Depending on system design, these queues may include separate queues for load instructions, store instructions, pre-fetch instructions, etc. The queues operate as FIFO (first-in first-out) queues so that queued instructions are executed in order; However, the net effect of having separate queues for each execution unit is that the individual instructions may be executed out-of-order with respect to the actual instruction sequence.
 Memory is made up of logic components and a sequence of individual blocks within which a page of instructions (or data) may be stored. The blocks contain numerous physical locations, each of which has an assigned real address. The real addresses are associated with each instruction executed by the processor that requires memory access (e.g. load and store instructions). A real address thus allows access to the associated physical location in memory for storing and loading the instructions and/or data utilized by the processor's execution units.
 In order to improve system operation at the application and process level, many computer systems today utilize virtual memory systems to manage and allocate memory to various processes executed by the processors. Virtual memory systems allow each process to operate as if that process has control of the full range of addresses provided by the system without requiring the actual real address. The operating system maps the virtual address space for each process to the actual physical space for the system, and the mapping from a virtual address to a real address is typically managed through the use of a page frame table (PFT) maintained in memory. The PFT comprises a page directory and a table of virtual and real address translation pairs, each individually referred to as a Page Table Entry (PTE).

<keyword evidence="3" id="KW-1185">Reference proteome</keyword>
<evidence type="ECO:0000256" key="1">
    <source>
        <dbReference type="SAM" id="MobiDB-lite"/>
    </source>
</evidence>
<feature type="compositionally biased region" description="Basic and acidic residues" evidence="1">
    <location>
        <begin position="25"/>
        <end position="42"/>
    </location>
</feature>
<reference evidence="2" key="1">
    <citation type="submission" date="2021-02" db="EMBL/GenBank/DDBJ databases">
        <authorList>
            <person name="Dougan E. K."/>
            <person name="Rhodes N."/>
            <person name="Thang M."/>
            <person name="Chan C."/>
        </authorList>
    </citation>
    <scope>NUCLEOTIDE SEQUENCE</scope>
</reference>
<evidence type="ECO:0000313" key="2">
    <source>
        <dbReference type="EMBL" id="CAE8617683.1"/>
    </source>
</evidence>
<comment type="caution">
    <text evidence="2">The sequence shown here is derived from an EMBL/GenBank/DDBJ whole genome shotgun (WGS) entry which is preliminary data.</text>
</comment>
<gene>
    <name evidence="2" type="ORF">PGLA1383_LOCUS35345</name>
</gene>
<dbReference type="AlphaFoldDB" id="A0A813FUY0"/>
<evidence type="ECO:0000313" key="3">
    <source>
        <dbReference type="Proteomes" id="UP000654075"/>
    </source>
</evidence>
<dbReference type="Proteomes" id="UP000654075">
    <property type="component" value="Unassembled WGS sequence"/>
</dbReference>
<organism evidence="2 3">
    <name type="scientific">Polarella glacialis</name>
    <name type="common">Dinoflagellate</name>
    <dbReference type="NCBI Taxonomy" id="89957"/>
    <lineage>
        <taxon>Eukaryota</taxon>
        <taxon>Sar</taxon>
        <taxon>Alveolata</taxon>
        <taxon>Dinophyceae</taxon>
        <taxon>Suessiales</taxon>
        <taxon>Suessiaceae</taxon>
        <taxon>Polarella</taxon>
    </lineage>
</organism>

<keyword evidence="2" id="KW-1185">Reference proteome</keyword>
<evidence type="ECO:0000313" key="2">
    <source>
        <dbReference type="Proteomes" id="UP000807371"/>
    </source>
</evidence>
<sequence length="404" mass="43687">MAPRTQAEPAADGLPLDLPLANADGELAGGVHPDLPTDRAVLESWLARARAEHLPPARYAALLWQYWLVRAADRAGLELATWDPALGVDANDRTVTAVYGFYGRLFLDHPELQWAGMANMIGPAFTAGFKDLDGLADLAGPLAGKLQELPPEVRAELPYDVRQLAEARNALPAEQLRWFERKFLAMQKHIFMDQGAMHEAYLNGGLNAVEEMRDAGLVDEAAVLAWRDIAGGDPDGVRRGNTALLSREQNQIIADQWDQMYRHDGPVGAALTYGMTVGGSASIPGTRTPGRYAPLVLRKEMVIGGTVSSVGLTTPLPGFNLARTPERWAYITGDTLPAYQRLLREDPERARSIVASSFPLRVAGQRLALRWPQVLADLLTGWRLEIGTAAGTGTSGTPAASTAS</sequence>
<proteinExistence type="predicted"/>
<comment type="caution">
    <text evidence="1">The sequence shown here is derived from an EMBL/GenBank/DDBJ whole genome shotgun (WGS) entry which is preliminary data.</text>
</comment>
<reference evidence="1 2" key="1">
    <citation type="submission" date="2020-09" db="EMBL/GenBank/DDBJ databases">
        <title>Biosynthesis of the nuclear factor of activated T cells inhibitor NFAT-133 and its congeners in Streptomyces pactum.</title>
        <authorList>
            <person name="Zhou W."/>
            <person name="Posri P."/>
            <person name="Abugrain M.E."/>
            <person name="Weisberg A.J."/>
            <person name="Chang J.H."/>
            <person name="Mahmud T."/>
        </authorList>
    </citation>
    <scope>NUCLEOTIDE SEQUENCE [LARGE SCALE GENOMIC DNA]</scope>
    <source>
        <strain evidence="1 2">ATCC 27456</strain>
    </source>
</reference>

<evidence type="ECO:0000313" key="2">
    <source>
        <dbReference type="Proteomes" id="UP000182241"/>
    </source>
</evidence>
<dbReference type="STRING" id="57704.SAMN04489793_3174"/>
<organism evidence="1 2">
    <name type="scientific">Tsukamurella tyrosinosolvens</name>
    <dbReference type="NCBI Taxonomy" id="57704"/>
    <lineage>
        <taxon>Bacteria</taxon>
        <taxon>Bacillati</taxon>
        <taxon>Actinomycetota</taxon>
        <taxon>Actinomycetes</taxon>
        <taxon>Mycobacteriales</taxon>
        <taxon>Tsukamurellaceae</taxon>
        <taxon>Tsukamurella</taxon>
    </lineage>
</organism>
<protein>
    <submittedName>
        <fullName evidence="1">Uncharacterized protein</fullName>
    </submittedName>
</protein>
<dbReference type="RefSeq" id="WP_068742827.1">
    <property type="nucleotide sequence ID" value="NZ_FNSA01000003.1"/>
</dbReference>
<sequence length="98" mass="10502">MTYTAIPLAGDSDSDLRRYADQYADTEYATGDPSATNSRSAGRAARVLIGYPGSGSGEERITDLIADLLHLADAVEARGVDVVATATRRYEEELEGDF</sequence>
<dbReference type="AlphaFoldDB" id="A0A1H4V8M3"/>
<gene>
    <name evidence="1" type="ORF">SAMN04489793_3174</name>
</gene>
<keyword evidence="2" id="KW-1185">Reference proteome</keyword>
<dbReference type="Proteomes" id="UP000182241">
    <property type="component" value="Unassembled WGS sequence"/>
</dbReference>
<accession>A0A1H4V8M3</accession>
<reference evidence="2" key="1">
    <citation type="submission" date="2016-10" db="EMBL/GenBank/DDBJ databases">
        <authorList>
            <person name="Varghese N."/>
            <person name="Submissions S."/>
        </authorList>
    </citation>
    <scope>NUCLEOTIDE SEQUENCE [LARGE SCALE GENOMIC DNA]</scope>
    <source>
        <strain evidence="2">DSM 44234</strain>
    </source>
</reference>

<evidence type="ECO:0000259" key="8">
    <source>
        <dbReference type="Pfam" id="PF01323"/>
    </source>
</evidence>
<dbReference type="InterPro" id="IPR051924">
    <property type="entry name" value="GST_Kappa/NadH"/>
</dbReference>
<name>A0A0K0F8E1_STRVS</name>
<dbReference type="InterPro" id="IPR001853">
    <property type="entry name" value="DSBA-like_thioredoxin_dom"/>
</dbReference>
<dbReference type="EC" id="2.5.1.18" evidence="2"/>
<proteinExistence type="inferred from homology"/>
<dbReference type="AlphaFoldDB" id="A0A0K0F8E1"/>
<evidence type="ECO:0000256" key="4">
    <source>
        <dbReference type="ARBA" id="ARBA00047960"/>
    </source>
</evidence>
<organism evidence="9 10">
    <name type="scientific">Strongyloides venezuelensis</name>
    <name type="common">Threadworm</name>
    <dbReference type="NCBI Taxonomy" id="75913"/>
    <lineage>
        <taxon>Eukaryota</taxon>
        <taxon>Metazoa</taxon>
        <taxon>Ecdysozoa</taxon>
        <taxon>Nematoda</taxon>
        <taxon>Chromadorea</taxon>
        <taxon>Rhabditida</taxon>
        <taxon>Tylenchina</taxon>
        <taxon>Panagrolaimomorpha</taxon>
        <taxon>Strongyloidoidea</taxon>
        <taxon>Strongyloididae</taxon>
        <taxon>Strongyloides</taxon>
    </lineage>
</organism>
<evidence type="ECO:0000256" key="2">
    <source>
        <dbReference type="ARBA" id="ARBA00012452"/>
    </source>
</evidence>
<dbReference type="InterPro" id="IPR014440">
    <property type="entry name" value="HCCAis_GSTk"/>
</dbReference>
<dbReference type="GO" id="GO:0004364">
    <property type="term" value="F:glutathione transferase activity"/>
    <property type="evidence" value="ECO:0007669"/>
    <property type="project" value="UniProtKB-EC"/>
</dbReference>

All memory access operations by the processors (e.g., instruction fetches, load/store instructions, memory prefetch) require real addresses. However, when instructions that perform memory access operations are initially fetched and processed by the processor, virtual addresses are typically obtained. Therefore, prior to scheduling the instruction for execution (i.e., placing the instruction within an execution queue associated with the load/store unit (LSU), the virtual address within the instruction must be translated into a corresponding real address. The LSU executes the memory access instruction to obtain the virtual address, which is translated by the TLB to get the real address. Since the address translation pairs are maintained by the PFT stored in memory, each translation operation traditionally required a memory access to complete the translation.